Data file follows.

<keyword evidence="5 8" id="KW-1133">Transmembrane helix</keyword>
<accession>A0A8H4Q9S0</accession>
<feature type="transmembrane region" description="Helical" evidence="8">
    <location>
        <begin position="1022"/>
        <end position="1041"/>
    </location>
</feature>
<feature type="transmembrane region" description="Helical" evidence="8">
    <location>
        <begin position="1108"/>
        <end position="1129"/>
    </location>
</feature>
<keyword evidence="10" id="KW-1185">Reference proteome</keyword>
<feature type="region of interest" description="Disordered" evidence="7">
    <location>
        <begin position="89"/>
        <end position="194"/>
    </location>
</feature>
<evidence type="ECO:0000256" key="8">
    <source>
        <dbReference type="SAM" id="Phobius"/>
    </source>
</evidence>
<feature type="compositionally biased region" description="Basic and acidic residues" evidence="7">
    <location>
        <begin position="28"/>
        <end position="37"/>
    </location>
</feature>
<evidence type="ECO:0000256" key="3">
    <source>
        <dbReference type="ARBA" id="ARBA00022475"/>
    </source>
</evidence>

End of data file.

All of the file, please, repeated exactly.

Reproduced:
<keyword evidence="5 8" id="KW-1133">Transmembrane helix</keyword>
<accession>A0A8H4Q9S0</accession>
<feature type="transmembrane region" description="Helical" evidence="8">
    <location>
        <begin position="1022"/>
        <end position="1041"/>
    </location>
</feature>
<feature type="transmembrane region" description="Helical" evidence="8">
    <location>
        <begin position="1108"/>
        <end position="1129"/>
    </location>
</feature>
<keyword evidence="10" id="KW-1185">Reference proteome</keyword>
<feature type="region of interest" description="Disordered" evidence="7">
    <location>
        <begin position="89"/>
        <end position="194"/>
    </location>
</feature>
<evidence type="ECO:0000256" key="8">
    <source>
        <dbReference type="SAM" id="Phobius"/>
    </source>
</evidence>
<feature type="compositionally biased region" description="Basic and acidic residues" evidence="7">
    <location>
        <begin position="28"/>
        <end position="37"/>
    </location>
</feature>
<evidence type="ECO:0000256" key="3">
    <source>
        <dbReference type="ARBA" id="ARBA00022475"/>
    </source>
</evidence>